The slowdown is driven by elderly clientele, including the fully vaccinated, who are concerned about Covid and families impacted by more operators only accepting fully vaccinated passengers over the age of 12.
"While August is typically a slow booking month (as families are wrapping up their summer vacations and kids are returning to school), the results are substantially poorer than would have been anticipated," Rollo said.
The CDC set up strict guidelines for the industry to prevent large outbreaks from occurring onboard. However, in some cases, the companies have added on further safety precautions, looking to keep passengers safe and their operations running. The result is that travelers are often required to be vaccinated against Covid and they likely have to take Covid tests before boarding and sometimes during a voyage.
Royal Caribbean, Carnival and Norwegian also require guests leaving from U.S. ports to wear masks during embarkation and debarkation. Royal Caribbean requires masks indoors, except while guests are in their staterooms or while eating or drinking, but Carnival asks for masks in certain indoor areas like entertainment venues, retail shops and casinos.
But even with these measures, the CDC came out with its harshest warnings yet on Aug. 20. It told travelers who are most at-risk to avoid cruises — even if vaccinated. This category includes those with underlying health conditions, older adults and those who are pregnant or have been recently pregnant.
"Well before Covid, we've known that infectious diseases can have outbreaks on cruise ships … there's been many different varieties of infectious diseases transmitted on cruises, including respiratory viruses like influenza and gastroenterological viruses like norovirus," said Dr. Isaac Bogoch, an infectious diseases physician and scientist based out of the University of Toronto.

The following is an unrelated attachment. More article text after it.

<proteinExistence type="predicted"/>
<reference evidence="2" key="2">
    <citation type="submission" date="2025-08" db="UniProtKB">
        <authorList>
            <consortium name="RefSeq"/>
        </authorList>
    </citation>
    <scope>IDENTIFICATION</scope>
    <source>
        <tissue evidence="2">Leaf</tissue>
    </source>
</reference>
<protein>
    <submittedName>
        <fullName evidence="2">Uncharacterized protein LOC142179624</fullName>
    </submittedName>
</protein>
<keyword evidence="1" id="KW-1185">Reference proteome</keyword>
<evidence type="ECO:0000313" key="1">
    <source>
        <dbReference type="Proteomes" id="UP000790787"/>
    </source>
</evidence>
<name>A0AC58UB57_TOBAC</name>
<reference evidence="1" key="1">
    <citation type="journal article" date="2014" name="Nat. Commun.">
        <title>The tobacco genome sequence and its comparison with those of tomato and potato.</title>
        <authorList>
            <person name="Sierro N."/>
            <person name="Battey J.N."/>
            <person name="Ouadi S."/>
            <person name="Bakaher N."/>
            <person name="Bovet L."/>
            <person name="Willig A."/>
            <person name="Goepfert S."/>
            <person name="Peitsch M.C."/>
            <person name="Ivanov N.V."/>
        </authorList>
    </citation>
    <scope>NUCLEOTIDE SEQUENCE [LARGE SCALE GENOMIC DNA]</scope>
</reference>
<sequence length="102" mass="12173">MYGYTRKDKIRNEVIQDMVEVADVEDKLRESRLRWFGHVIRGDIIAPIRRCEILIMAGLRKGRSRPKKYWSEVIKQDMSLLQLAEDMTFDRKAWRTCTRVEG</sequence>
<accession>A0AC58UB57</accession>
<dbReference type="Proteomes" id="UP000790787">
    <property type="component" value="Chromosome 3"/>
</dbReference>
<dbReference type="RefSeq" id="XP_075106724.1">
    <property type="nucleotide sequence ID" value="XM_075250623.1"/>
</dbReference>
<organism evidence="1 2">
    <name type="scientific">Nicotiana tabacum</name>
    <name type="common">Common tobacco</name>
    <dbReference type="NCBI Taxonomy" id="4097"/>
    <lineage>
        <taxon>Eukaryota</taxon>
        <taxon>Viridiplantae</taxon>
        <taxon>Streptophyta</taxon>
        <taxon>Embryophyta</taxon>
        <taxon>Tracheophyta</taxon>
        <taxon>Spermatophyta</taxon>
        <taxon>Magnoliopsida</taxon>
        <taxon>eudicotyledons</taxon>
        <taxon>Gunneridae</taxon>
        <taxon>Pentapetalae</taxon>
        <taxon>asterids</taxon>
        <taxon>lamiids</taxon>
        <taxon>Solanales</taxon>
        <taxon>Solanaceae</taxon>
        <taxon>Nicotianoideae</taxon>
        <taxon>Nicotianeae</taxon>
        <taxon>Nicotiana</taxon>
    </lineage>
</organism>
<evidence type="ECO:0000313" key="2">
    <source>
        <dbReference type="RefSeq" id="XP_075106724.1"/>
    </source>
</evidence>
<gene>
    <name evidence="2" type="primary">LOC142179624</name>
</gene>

Adding layers of protection
Covid is predominantly transmitted indoors in poorly ventilated areas where people are not wearing masks, and on cruises, there are a lot of people in close contact indoors, some of which are not wearing masks, Bogoch said.
Last month, the CDC revised its masking guidance for cruises, advising against allowing fully vaccinated crew to remove their masks in areas inaccessible to passengers, designating areas for the fully vaccinated where masks and social distancing are not required or allowing passengers and crew to refrain from masking or social distancing on cruises where more than 95% of passengers are fully vaccinated.
"[Cruise operators] are right now moving in the direction of being tougher on those requirements, but you're still not going to have people masked at all times, it's impossible," said Chris Woronka, an analyst at Deutsche Bank. "You might see tighter requirements or recommendations or requests on some of this stuff on masks on ships, but it's just not going to be perfect."
Also, even with all the protocols in place, the companies are likely to see an occassional Covid case, according to Woronka.
"It's going about as well as one could expect. I think there was never any vision that this was going to be perfect," Woronka said.